Khabib has offered a thought-provoking response to Conor McGregor‘s controversial tweet from last week.
One would be hard-pressed to think of a father-son duo that’s more associated with MMA than Abdulmanap & Khabib Nurmagomedov. Khabib has recognized that his late father served as more than a parent but also a coach, best friend, mentor, and trainer. Their bond was so strong that the moment Abdulmanap’s tragic passing hit the news, Khabib’s future in the sport immediately came into question.
Sure enough, Khabib would retire shortly after his father’s death, competing only once more at UFC 254 in another stellar performance with a second-round submission victory over Justin Gaethje. This may have been the last time Khabib competed, but he has continued to serve as a coach, mentor, friend, and trainer to others, much like his father.
In addition to serving in these roles to those close to him, Khabib has also remained a close observer and commentator on what’s happening around the sport, including the UFC 264 extravaganza featuring nemesis Conor McGregor and Dustin Poirier.
After Dustin Poirier earned the victory over McGregor via doctor’s stoppage, Khabib posted a social media comment, “Good always defeats evil,” with a photograph of a victorious Dustin Poirier and a fallen McGregor.
Weeks later, Conor McGregor responded with an extremely controversial, widely denounced tweet that appeared to play on Khabib’s words in a blatant reference to the death of his father, which was brought about by COVID-19 complications.
“Covid is good and father is evil?” the deleted tweet read.
Khabib Responds To Conor McGregor’s Tweet
Since McGregor posted and deleted that tweet, many people have predictably spoken out against it, including Khabib’s close friend and AKA teammate Daniel Cormier. In an appearance on the “Hotboxin’ with Mike Tyson” podcast, Khabib took a moment to address the tweet himself (h/t MMA Junkie).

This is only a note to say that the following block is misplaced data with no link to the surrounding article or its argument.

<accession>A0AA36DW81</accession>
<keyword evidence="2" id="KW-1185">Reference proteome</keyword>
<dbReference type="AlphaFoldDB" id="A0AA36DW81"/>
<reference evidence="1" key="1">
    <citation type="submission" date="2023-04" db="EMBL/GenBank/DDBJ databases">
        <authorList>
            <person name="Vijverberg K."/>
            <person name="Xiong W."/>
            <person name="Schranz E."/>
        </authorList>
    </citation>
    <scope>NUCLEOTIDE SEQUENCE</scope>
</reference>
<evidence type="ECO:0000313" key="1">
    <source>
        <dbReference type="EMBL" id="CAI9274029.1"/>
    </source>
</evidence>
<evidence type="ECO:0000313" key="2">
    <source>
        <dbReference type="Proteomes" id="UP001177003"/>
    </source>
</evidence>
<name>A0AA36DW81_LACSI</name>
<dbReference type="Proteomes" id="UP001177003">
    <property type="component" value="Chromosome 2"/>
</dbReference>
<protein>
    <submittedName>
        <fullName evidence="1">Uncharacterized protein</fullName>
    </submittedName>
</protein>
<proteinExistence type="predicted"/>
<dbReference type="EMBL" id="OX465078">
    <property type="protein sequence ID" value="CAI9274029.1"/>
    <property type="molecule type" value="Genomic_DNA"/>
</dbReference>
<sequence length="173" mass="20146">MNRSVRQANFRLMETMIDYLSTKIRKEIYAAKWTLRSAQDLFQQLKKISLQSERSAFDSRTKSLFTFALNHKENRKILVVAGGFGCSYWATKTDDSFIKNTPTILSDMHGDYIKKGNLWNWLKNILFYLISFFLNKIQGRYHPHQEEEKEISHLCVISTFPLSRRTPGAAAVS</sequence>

“When he talked about this, only evil can talk about your father, wife, kids, religion,” Nurmagomedov said. “If you’re normal human, you’re never going to talk about this stuff. For me, I think he post this tweet (while) drunk too much or (he was doing) something. Then the next day, he always delete these tweets. When he become normal life (he looks at his phone) and says, ‘Oh, look what I did.’ Then he delete. This is my opinion what he do all the time.
“When someone is not with us – he is not even alive – this shows what you have inside. This shows how dirty you are. When you one of the best in the world and you come and you punch someone who is like 70 years old, like an old man (in a pub), this shows your heart. This shows who you are inside, how dirty you are. When you have parents and you have kids, how can you show yourself like this? I don’t understand why his close people don’t go, ‘Hey, what’s going on?’”
Khabib went on to express how once an individual reaches a certain level of wealth, they are often surrounded by yes men who are slow or absent to intervene on the person’s behalf, no matter how self-destructive the behavior. Furthermore, Khabib believes that McGregor’s true self is exposed when he’s under the influence.
Khabib’s response falls in line with the Russian proverb: “The sober man’s secret is the drunkard’s speech.” In essence, Khabib feels that McGregor’s tweet lends credence to his original assessment that McGregor is evil and that a few too many shots of the Irish whiskey is all it takes to serve the public with the stiff proof.